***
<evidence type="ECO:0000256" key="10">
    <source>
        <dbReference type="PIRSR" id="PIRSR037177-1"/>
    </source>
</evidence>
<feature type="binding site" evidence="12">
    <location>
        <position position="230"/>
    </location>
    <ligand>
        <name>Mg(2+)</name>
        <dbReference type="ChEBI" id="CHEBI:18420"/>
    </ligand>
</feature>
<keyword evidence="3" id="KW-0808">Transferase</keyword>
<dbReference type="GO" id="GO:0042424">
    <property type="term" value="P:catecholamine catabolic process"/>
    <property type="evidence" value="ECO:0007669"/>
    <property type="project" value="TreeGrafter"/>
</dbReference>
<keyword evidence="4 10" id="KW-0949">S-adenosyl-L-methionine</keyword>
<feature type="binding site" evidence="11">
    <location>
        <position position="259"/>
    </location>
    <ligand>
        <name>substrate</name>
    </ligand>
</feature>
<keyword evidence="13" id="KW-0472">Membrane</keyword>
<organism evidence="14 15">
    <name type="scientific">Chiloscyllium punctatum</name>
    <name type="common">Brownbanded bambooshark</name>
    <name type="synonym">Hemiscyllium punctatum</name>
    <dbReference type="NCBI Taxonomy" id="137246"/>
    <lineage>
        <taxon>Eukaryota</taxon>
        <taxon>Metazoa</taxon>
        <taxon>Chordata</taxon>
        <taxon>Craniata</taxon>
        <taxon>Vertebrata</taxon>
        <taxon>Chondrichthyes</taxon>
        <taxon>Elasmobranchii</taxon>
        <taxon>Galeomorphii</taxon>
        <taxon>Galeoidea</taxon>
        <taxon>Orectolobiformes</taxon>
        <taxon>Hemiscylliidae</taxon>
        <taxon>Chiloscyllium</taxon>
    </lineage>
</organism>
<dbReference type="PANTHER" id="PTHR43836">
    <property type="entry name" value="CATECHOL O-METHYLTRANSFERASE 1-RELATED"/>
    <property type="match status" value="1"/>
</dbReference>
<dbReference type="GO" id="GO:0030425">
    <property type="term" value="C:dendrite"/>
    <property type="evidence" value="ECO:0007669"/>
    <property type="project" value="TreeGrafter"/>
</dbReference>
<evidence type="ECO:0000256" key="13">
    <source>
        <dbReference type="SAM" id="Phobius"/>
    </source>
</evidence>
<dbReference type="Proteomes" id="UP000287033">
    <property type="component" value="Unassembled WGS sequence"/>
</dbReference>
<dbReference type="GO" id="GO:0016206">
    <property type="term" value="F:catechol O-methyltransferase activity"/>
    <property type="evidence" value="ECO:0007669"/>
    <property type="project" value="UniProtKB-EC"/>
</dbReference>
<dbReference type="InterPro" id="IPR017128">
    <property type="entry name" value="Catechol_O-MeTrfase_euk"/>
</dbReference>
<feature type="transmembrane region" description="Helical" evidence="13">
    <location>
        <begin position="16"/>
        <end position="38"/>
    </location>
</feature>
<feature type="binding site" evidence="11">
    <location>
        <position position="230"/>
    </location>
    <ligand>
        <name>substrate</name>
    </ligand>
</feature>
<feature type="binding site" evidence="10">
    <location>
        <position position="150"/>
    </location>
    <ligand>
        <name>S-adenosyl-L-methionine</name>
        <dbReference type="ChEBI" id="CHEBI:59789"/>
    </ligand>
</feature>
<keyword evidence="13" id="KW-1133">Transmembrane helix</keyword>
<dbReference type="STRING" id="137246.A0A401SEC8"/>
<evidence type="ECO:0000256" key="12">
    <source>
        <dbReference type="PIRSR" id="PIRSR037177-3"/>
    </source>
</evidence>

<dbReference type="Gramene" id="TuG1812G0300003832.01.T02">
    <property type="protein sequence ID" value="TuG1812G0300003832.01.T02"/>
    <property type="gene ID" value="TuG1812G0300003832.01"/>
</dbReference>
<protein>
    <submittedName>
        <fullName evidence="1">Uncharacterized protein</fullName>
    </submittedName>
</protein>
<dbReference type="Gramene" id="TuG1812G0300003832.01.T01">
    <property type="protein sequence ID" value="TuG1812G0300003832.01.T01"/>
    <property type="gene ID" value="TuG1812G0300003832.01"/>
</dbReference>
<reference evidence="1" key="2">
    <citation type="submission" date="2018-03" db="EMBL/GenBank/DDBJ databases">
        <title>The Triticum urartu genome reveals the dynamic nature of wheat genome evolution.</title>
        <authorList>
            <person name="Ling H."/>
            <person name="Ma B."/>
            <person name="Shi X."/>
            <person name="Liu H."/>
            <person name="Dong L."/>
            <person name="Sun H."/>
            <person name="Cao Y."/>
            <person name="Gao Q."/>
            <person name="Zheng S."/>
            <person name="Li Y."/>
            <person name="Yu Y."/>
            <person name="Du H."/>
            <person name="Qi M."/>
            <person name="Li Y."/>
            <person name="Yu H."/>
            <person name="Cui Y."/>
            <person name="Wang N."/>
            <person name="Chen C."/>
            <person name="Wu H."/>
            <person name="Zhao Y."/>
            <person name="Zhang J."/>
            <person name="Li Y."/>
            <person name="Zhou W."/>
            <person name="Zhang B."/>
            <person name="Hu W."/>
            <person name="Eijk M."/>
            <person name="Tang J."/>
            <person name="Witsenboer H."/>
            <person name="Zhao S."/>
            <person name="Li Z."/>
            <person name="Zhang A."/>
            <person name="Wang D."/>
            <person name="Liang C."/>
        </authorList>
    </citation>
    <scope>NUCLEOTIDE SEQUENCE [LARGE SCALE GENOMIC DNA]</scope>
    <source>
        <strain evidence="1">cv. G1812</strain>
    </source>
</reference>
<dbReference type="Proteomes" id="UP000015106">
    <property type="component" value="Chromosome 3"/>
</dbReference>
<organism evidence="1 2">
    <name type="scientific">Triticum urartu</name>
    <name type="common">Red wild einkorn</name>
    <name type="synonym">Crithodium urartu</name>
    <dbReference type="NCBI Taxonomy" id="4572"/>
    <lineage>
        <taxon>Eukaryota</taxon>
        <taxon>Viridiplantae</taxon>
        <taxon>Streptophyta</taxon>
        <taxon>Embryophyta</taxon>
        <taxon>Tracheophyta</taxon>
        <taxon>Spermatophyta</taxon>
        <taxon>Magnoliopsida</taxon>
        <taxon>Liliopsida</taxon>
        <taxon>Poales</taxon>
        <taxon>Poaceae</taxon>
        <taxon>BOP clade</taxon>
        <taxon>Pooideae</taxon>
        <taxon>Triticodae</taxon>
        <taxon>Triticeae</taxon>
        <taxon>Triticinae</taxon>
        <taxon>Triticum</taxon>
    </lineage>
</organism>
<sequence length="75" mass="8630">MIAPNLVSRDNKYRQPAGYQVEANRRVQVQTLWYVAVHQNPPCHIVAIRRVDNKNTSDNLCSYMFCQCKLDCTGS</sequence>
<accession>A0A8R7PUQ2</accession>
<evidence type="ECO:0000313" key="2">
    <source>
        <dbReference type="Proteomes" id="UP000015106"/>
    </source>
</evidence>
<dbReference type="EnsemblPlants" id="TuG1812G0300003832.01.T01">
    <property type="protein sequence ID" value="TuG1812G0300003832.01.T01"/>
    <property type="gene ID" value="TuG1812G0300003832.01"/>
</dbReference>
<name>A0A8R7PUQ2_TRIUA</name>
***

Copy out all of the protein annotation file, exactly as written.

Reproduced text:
<evidence type="ECO:0000256" key="10">
    <source>
        <dbReference type="PIRSR" id="PIRSR037177-1"/>
    </source>
</evidence>
<feature type="binding site" evidence="12">
    <location>
        <position position="230"/>
    </location>
    <ligand>
        <name>Mg(2+)</name>
        <dbReference type="ChEBI" id="CHEBI:18420"/>
    </ligand>
</feature>
<keyword evidence="3" id="KW-0808">Transferase</keyword>
<dbReference type="GO" id="GO:0042424">
    <property type="term" value="P:catecholamine catabolic process"/>
    <property type="evidence" value="ECO:0007669"/>
    <property type="project" value="TreeGrafter"/>
</dbReference>
<keyword evidence="4 10" id="KW-0949">S-adenosyl-L-methionine</keyword>
<feature type="binding site" evidence="11">
    <location>
        <position position="259"/>
    </location>
    <ligand>
        <name>substrate</name>
    </ligand>
</feature>
<keyword evidence="13" id="KW-0472">Membrane</keyword>
<organism evidence="14 15">
    <name type="scientific">Chiloscyllium punctatum</name>
    <name type="common">Brownbanded bambooshark</name>
    <name type="synonym">Hemiscyllium punctatum</name>
    <dbReference type="NCBI Taxonomy" id="137246"/>
    <lineage>
        <taxon>Eukaryota</taxon>
        <taxon>Metazoa</taxon>
        <taxon>Chordata</taxon>
        <taxon>Craniata</taxon>
        <taxon>Vertebrata</taxon>
        <taxon>Chondrichthyes</taxon>
        <taxon>Elasmobranchii</taxon>
        <taxon>Galeomorphii</taxon>
        <taxon>Galeoidea</taxon>
        <taxon>Orectolobiformes</taxon>
        <taxon>Hemiscylliidae</taxon>
        <taxon>Chiloscyllium</taxon>
    </lineage>
</organism>
<dbReference type="PANTHER" id="PTHR43836">
    <property type="entry name" value="CATECHOL O-METHYLTRANSFERASE 1-RELATED"/>
    <property type="match status" value="1"/>
</dbReference>
<dbReference type="GO" id="GO:0030425">
    <property type="term" value="C:dendrite"/>
    <property type="evidence" value="ECO:0007669"/>
    <property type="project" value="TreeGrafter"/>
</dbReference>
<evidence type="ECO:0000256" key="13">
    <source>
        <dbReference type="SAM" id="Phobius"/>
    </source>
</evidence>
<dbReference type="Proteomes" id="UP000287033">
    <property type="component" value="Unassembled WGS sequence"/>
</dbReference>
<dbReference type="GO" id="GO:0016206">
    <property type="term" value="F:catechol O-methyltransferase activity"/>
    <property type="evidence" value="ECO:0007669"/>
    <property type="project" value="UniProtKB-EC"/>
</dbReference>
<dbReference type="InterPro" id="IPR017128">
    <property type="entry name" value="Catechol_O-MeTrfase_euk"/>
</dbReference>
<feature type="transmembrane region" description="Helical" evidence="13">
    <location>
        <begin position="16"/>
        <end position="38"/>
    </location>
</feature>
<feature type="binding site" evidence="11">
    <location>
        <position position="230"/>
    </location>
    <ligand>
        <name>substrate</name>
    </ligand>
</feature>
<feature type="binding site" evidence="10">
    <location>
        <position position="150"/>
    </location>
    <ligand>
        <name>S-adenosyl-L-methionine</name>
        <dbReference type="ChEBI" id="CHEBI:59789"/>
    </ligand>
</feature>
<keyword evidence="13" id="KW-1133">Transmembrane helix</keyword>
<dbReference type="STRING" id="137246.A0A401SEC8"/>
<evidence type="ECO:0000256" key="12">
    <source>
        <dbReference type="PIRSR" id="PIRSR037177-3"/>
    </source>
</evidence>

<dbReference type="Gramene" id="TuG1812G0300003832.01.T02">
    <property type="protein sequence ID" value="TuG1812G0300003832.01.T02"/>
    <property type="gene ID" value="TuG1812G0300003832.01"/>
</dbReference>
<protein>
    <submittedName>
        <fullName evidence="1">Uncharacterized protein</fullName>
    </submittedName>
</protein>
<dbReference type="Gramene" id="TuG1812G0300003832.01.T01">
    <property type="protein sequence ID" value="TuG1812G0300003832.01.T01"/>
    <property type="gene ID" value="TuG1812G0300003832.01"/>
</dbReference>
<reference evidence="1" key="2">
    <citation type="submission" date="2018-03" db="EMBL/GenBank/DDBJ databases">
        <title>The Triticum urartu genome reveals the dynamic nature of wheat genome evolution.</title>
        <authorList>
            <person name="Ling H."/>
            <person name="Ma B."/>
            <person name="Shi X."/>
            <person name="Liu H."/>
            <person name="Dong L."/>
            <person name="Sun H."/>
            <person name="Cao Y."/>
            <person name="Gao Q."/>
            <person name="Zheng S."/>
            <person name="Li Y."/>
            <person name="Yu Y."/>
            <person name="Du H."/>
            <person name="Qi M."/>
            <person name="Li Y."/>
            <person name="Yu H."/>
            <person name="Cui Y."/>
            <person name="Wang N."/>
            <person name="Chen C."/>
            <person name="Wu H."/>
            <person name="Zhao Y."/>
            <person name="Zhang J."/>
            <person name="Li Y."/>
            <person name="Zhou W."/>
            <person name="Zhang B."/>
            <person name="Hu W."/>
            <person name="Eijk M."/>
            <person name="Tang J."/>
            <person name="Witsenboer H."/>
            <person name="Zhao S."/>
            <person name="Li Z."/>
            <person name="Zhang A."/>
            <person name="Wang D."/>
            <person name="Liang C."/>
        </authorList>
    </citation>
    <scope>NUCLEOTIDE SEQUENCE [LARGE SCALE GENOMIC DNA]</scope>
    <source>
        <strain evidence="1">cv. G1812</strain>
    </source>
</reference>
<dbReference type="Proteomes" id="UP000015106">
    <property type="component" value="Chromosome 3"/>
</dbReference>
<organism evidence="1 2">
    <name type="scientific">Triticum urartu</name>
    <name type="common">Red wild einkorn</name>
    <name type="synonym">Crithodium urartu</name>
    <dbReference type="NCBI Taxonomy" id="4572"/>
    <lineage>
        <taxon>Eukaryota</taxon>
        <taxon>Viridiplantae</taxon>
        <taxon>Streptophyta</taxon>
        <taxon>Embryophyta</taxon>
        <taxon>Tracheophyta</taxon>
        <taxon>Spermatophyta</taxon>
        <taxon>Magnoliopsida</taxon>
        <taxon>Liliopsida</taxon>
        <taxon>Poales</taxon>
        <taxon>Poaceae</taxon>
        <taxon>BOP clade</taxon>
        <taxon>Pooideae</taxon>
        <taxon>Triticodae</taxon>
        <taxon>Triticeae</taxon>
        <taxon>Triticinae</taxon>
        <taxon>Triticum</taxon>
    </lineage>
</organism>
<sequence length="75" mass="8630">MIAPNLVSRDNKYRQPAGYQVEANRRVQVQTLWYVAVHQNPPCHIVAIRRVDNKNTSDNLCSYMFCQCKLDCTGS</sequence>
<accession>A0A8R7PUQ2</accession>
<evidence type="ECO:0000313" key="2">
    <source>
        <dbReference type="Proteomes" id="UP000015106"/>
    </source>
</evidence>
<dbReference type="EnsemblPlants" id="TuG1812G0300003832.01.T01">
    <property type="protein sequence ID" value="TuG1812G0300003832.01.T01"/>
    <property type="gene ID" value="TuG1812G0300003832.01"/>
</dbReference>
<name>A0A8R7PUQ2_TRIUA</name>